In knowledge-based work such as software development, the act of committing to work can be daunting. Teams will likely encounter changing requirements or priorities when working on complex and fast-changing projects such as software development. How can you become more confident when committing to delivering work in uncertain situations? Using Kanban commitment points allow teams to manage uncertainty and improve predictability in their workflow. Let’s discover more about what these Kanban commitment points are and how to use them.
What are Commitment Points in Kanban?
Any Kanban system is governed by process policies and WIP limits and this varies from team to team. All work that flows through the Kanban system must be executed following the process policies and limits set by the team. This allows teams to manage the workflow and improves focus.
Each Kanban system consists of several states or stages. The most common Kanban states are To Do, In Progress, and Done. Commitment points are states within a Kanban system that signal readiness of a work item to be committed to. When an item is placed on a commitment point, it means that the team has decided to work on it and it is ready to enter the workstream.
Kanban is a pull-based system. Pulling an item into the Kanban system is an act of committing to working on that item successfully. The problem that most teams face when pulling in work is that they are committing to it with as little knowledge of what it entails to deliver. This approach is often problematic because it results in waste. Waste in this context can come in the form of the following:
- Wasted resources due to the item being discarded after the team realize that the item shouldn’t be pursued
The key to delivering on work commitments is to lessen the level of uncertainty around the scope of your work. Instead of saying “yes” to every feature request from your customers or stakeholders, invest time in reviewing what it takes to deliver these requests and whether they are worth pursuing or not.
But adding commitment points to your Kanban system is not enough. The act of reviewing work items before committing to them is more important. This is where Upstream Kanban plays a role.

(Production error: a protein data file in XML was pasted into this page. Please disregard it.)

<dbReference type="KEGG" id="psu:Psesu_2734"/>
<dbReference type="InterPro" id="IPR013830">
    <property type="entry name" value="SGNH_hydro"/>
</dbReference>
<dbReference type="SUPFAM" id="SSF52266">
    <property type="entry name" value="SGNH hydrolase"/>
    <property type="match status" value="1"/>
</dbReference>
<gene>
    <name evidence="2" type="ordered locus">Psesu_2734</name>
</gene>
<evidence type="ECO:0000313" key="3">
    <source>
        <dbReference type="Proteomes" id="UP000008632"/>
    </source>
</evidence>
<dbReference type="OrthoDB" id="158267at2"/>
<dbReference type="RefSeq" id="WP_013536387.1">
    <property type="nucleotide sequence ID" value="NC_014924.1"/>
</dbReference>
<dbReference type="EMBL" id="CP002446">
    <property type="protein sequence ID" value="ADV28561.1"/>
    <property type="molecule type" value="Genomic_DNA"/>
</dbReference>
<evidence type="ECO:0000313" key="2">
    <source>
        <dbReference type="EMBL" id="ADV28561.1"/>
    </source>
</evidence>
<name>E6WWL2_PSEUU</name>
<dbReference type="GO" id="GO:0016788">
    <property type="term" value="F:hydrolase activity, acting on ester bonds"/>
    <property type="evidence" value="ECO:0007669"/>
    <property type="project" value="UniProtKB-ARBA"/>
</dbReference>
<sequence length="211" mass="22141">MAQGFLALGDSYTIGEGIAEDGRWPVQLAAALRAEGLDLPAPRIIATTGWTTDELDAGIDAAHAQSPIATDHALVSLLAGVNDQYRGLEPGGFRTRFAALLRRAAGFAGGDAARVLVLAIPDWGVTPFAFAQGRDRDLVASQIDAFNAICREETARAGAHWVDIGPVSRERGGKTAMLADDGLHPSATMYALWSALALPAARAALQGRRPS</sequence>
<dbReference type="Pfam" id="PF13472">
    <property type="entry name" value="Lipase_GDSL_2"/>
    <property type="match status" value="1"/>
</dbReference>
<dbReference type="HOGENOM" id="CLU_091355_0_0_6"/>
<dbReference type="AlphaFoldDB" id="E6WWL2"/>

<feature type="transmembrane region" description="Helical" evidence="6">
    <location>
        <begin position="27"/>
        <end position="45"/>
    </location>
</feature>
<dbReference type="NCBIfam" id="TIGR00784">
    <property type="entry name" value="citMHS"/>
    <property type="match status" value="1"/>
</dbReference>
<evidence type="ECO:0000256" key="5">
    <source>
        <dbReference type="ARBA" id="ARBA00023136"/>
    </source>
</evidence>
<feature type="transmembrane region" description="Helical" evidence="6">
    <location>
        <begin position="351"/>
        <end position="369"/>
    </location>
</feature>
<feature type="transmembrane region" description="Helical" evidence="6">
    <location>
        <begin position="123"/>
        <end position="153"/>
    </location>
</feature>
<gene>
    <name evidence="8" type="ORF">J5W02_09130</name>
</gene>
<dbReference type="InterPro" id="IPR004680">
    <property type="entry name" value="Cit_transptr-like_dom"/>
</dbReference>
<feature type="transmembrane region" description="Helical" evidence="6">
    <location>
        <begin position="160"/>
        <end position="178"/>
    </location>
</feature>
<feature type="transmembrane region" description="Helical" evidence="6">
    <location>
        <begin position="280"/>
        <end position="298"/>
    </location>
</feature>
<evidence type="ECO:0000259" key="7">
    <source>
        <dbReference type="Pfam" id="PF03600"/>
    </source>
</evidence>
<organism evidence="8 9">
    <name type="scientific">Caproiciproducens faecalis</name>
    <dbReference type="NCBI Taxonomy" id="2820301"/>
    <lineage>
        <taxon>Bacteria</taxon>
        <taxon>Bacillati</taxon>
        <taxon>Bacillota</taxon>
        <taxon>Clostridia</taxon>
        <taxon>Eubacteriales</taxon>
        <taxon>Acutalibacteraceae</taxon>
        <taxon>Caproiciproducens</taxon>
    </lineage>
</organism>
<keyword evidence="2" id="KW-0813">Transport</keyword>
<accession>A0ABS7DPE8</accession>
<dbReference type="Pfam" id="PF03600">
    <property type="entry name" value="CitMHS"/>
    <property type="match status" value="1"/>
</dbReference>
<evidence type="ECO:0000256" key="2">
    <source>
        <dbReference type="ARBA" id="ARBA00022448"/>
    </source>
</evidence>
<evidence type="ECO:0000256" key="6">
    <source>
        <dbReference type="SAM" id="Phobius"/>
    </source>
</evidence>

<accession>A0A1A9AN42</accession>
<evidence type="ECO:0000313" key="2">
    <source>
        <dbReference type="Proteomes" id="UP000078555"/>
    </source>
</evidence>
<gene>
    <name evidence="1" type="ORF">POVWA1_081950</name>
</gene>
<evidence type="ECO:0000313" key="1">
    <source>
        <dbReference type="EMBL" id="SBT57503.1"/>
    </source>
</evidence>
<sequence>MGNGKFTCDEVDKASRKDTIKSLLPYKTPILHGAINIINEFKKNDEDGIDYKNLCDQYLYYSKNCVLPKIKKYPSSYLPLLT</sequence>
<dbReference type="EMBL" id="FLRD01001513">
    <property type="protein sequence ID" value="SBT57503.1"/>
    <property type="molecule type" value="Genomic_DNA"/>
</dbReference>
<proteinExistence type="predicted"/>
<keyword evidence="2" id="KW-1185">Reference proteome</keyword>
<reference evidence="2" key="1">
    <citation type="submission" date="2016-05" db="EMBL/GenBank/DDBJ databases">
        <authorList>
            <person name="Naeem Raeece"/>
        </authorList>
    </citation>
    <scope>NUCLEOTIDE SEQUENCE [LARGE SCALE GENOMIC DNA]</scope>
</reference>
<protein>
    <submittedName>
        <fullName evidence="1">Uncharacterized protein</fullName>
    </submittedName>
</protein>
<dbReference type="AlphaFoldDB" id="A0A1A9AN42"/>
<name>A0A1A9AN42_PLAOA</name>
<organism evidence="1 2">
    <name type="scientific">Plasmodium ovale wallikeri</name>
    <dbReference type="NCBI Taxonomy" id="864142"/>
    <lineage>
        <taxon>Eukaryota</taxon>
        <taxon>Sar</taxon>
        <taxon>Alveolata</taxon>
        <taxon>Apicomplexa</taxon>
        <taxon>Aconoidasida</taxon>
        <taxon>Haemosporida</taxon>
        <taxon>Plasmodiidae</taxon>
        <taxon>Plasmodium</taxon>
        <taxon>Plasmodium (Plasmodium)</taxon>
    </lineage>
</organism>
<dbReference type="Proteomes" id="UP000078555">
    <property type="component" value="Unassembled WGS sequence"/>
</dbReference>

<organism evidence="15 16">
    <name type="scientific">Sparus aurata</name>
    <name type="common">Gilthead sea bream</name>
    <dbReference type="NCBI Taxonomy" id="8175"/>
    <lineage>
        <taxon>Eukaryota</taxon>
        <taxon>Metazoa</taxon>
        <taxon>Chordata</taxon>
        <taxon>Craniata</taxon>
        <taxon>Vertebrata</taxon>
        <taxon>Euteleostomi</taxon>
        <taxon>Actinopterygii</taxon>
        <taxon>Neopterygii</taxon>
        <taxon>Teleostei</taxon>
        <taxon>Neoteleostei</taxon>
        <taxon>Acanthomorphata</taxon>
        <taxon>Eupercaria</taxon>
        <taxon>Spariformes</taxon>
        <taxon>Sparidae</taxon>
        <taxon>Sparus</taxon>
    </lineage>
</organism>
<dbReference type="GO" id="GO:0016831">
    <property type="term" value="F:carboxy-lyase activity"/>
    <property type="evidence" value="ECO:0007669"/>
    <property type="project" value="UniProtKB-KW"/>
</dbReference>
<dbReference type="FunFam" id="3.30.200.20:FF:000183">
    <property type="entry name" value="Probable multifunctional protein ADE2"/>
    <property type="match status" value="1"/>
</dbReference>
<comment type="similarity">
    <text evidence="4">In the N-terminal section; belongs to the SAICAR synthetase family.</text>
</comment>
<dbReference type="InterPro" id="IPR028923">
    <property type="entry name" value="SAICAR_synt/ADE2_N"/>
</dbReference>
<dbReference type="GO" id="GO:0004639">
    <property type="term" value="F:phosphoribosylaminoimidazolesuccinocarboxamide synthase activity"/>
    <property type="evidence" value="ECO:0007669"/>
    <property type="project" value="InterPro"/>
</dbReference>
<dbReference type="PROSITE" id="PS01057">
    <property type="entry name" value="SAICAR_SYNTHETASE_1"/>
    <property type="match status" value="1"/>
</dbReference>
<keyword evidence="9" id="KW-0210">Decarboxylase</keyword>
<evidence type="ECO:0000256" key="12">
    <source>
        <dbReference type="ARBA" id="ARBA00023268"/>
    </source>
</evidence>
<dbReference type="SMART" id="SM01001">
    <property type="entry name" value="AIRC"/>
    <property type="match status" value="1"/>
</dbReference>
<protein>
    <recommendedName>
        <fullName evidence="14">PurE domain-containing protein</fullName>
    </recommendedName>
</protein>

Using Upstream Kanban to Strengthen Commitment
Upstream Kanban is the part of the value stream where teams review work items before committing to work on them. In Upstream Kanban, the team takes in a work request and analyzes its options and assesses its implementation. Another term for Upstream Kanban is Discovery Kanban.
In the above image, the Backlog column is where all work requests and new ideas come in. It will then undergo an upstream review process. The upstream process will vary from team to team. But to illustrate, our Upstream Kanban process above has two stages: Analyze and Concept. This is where the product team reviews each work request, analyzes the requirements and assesses if it’s worth committing to. If it is, then a simple proof of concept or a high-level specifications document is created and it is then added to the Ready for Development column. The Ready for Development column is a commitment point. Only those work items that are found here will be pulled towards the Downstream Kanban. We can think of this as the Backlog for the downstream processes.
The benefit of doing Upstream Kanban is that you have higher confidence in the work items committed to development. The probability of waste is lessened and you’ll gain better predictability of the work that flows into your system.
Visualize Commitment Points in Kanban
Commitment points in a Kanban system help teams visualize just how much work will be coming through their stream. Clearly identifying commitment points also improves focus and helps teams manage the flow of work.
Commitment points signal the start of a different set of activities within the Kanban system. In our prior example, we have two commitment points: Ready for Development and Ready to Deploy.
Both commitment points signal a change in the state of activities that will happen after the items are committed to. When items are added to the Ready for Development commitment point, they are being committed to the development phase of the stream. When items are added to the Ready to Deploy commitment point, they are being committed to the release phase of the stream.
Both commitment points signal when an item is ready to be committed to the next phase. When a team member is available to take the work, then it is pulled to the next phase. Kanban teams have regular Replenishment and Commitment meetings where they review what’s on Ready for Development and plan the next items that will be worked on.
Delivering Work Commitments Better
Commitment points enable teams to better visualize the work that’s coming into their system. It’s also a reminder for teams to be more intentional on what items they are pulling into their workstream. Commitment points help teams to gain more confidence at what they are committing to.
But commitment points should be accompanied by doing your pre-commit activities which is what Upstream Kanban is about. By addressing the unknowns and assessing your options before committing the work, you will minimize the possibility of waste. You should also abide by your WIP limits and process policies. Ensuring that your policies are adhered to and visualizing your work per commitment point will help you plan your commitments better and deliver on them successfully.